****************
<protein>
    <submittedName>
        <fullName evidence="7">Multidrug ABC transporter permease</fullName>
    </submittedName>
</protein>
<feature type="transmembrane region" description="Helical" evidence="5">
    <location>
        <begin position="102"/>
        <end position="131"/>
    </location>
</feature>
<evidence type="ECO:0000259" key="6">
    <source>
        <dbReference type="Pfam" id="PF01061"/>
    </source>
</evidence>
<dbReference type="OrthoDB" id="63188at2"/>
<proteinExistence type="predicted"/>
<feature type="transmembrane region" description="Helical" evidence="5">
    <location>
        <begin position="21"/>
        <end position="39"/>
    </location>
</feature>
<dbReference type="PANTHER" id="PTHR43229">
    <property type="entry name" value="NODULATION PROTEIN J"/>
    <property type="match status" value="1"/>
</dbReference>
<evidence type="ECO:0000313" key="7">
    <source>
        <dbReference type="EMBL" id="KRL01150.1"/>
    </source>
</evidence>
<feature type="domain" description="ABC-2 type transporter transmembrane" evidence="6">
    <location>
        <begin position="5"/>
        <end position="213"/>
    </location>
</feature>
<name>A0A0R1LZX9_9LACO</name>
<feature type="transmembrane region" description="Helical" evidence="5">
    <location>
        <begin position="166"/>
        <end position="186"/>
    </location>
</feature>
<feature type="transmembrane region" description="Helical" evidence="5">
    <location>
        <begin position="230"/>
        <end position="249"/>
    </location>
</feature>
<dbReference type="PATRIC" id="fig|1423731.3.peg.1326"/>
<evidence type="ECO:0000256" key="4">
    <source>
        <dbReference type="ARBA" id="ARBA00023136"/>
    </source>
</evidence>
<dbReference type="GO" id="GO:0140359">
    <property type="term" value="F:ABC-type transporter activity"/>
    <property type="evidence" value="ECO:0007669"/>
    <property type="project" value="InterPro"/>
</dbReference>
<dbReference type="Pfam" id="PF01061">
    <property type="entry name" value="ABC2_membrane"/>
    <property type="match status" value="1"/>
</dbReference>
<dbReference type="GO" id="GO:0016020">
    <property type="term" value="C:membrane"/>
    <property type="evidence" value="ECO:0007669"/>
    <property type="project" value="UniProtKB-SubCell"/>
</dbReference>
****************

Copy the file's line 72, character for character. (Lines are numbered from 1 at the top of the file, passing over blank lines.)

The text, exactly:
</dbReference>